Humanity: what it means and why we can’t lose it

The Case Against Killer Robots, sounds like the title for a sci-fi meets detective movie doesn’t it?

Unfortunately, its not. It is a real report written by Human Rights Watch depicting the development of robotic machinery that require no human involvement in the warfare part of war, which could be finalized in as little as twenty years. International humanitarian law has found they this type of machinery would be unable to distinguish between civilians and armed forces and therefore violates such laws.

Not surprisingly the USA seems to be taking the lead in the development of such weaponry and the US Department of Defence has written that it ‘envisions unmanned systems seamlessly operating with manned systems while gradually reducing the degree of human control and decision making required for the unmanned portion of the force structure.’ Sound terrifying? It is.

This would essentially restrict the need for nations to have human involvement in war, which would reduce the thought to humanity given before invading other nations. However, this would only happen for countries with the research capabilities and funding to invest in such technologies and would increase deaths and civilian deaths for other nations.

You’d think that if we have the technology, resources, and intellectual ability to literally make autonomous robot killing machines we would have it in us to not fight. I bet the money the USA uses to make one  of those machiens could end poverty in their own country. . .

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Contraception is a Human Right

We have found that there are no mental health consequences of abortion compared to carrying an unwanted pregnancy to term. There are other interesting findings: even later abortion is safer than childbirth and women who carried an unwanted pregnancy to term are three times more likely than women who receive an abortion to be below the poverty level two years later.

That is a quote from the researchers who are two years in to a five year study abortion – specifically the first scientific study which looks at what happens to women who have been denied abortions. This study has been following 956 women who sought abortions, 182 of which were denied. This study takes place in the USA but I believe much of the information can be extrapolated to other nations.

I find it fascinating that less than halfway into the study researchers are already able to debunk many of the common reasons why women are denied abortions and protestors push for pro-life national agendas. Firstly, abortion does not cause mental illness. Secondly, abortion does not cause drug use. Particularly when combined with the emotional distress of carrying an unwanted child to term. In fact, the study found that giving birth to an unwanted child caused more physical damage than an abortion: “There were no severe complications after abortion; after birth complications included seizure, fractured pelvis, infection and hemorrhage. We find no differences in chronic health conditions at 1 week or one year after seeking abortion.”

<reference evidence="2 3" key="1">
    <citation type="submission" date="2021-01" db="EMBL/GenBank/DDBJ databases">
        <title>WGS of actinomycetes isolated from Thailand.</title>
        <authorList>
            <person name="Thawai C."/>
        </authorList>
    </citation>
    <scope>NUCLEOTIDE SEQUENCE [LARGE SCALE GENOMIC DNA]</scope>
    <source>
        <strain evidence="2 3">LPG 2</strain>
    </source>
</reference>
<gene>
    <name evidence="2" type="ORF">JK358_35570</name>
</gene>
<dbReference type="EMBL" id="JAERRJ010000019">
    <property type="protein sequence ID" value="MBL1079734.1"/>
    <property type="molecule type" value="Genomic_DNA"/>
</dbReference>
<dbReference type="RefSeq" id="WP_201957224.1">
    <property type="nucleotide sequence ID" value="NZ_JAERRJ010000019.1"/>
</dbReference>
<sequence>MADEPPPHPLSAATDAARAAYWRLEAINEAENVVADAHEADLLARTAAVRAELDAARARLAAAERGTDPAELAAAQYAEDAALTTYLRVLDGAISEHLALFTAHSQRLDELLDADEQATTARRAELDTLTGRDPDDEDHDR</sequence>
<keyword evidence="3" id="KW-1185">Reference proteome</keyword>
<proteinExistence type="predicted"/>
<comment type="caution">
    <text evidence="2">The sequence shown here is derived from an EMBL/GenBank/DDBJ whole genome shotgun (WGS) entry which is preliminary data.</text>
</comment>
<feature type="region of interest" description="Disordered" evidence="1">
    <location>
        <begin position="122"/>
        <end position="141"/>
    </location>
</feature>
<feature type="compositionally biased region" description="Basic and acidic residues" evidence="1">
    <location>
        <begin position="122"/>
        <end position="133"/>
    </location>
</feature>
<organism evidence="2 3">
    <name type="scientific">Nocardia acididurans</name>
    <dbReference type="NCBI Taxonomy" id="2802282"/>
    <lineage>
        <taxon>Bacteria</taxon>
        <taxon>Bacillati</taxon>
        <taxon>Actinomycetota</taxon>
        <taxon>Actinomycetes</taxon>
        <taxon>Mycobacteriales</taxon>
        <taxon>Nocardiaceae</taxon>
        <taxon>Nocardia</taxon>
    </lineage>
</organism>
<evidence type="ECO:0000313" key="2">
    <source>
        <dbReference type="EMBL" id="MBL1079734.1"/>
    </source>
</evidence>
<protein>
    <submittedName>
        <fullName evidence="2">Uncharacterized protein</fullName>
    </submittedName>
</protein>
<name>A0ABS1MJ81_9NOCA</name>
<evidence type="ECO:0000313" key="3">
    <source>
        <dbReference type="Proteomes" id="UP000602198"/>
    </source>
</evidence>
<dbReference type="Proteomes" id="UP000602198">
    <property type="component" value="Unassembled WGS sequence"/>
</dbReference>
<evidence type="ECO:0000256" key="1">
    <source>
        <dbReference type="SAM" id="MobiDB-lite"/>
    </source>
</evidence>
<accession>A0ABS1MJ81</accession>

What I also found interesting was that only 11% of those who were denied abortions put the child up for adoption and that there are higher rates of putting children up for adoption among those with a history of drug abuse. While there are plenty of people who desperately want to adopt children, particularly from within their home country, adoption is still looked down upon. Many people are discriminated against if they put their child up for adoption, there is a stigma associated with this that makes many people choose to keep the child.

Also notable is that this week the United Nations declared contraception to be a human right. About time, right? Family Planning is universally acknowledged to be critical for development; spacing children apart by a minimum of 2 years improves their health, developmental capacity, brain function, in-utero nutrition, and improves the health of the mother and ease of her delivery. Additionally, 82% of unwanted pregnancies could be avoided simply by increasing access to information and services regarding contraception. Who needs access? Women and adolescents as

Thai Minority Women in Dien Bien, Vietnam discussing the importance of family planning and maternal health (November 8-9, 2012)

those are the target groups and the people who need to be able to have control and power over decisions regarding their own bodies. This is a huge step forward for international development and a wake-up call for so called ‘developed’ nations to improve the dissemination of information and services regarding contraception. It also should indicate a need to not discriminate against such services on the basis of religion, funding, or personal beliefs.

Take a step forward with the United Nations and protect the rights and freedoms of people around the world by supporting family planning, improving access to contraception information and services, reducing the stigma surrounding adoption and abortion, and ensuring that women people are never denied the ability to live out their basic rights.

Rio+20: Suspicion or Sustainability?

After my earlier blog post, I realized that a lot of people might not really know exactly what Rio+20 is and the significance it can play for the world of international development. As you read on, think about what Rio+20 can and will bring us, think about international development and can bring about solutions, think about your opinion and if this conference shares that or contradicts it. Just think.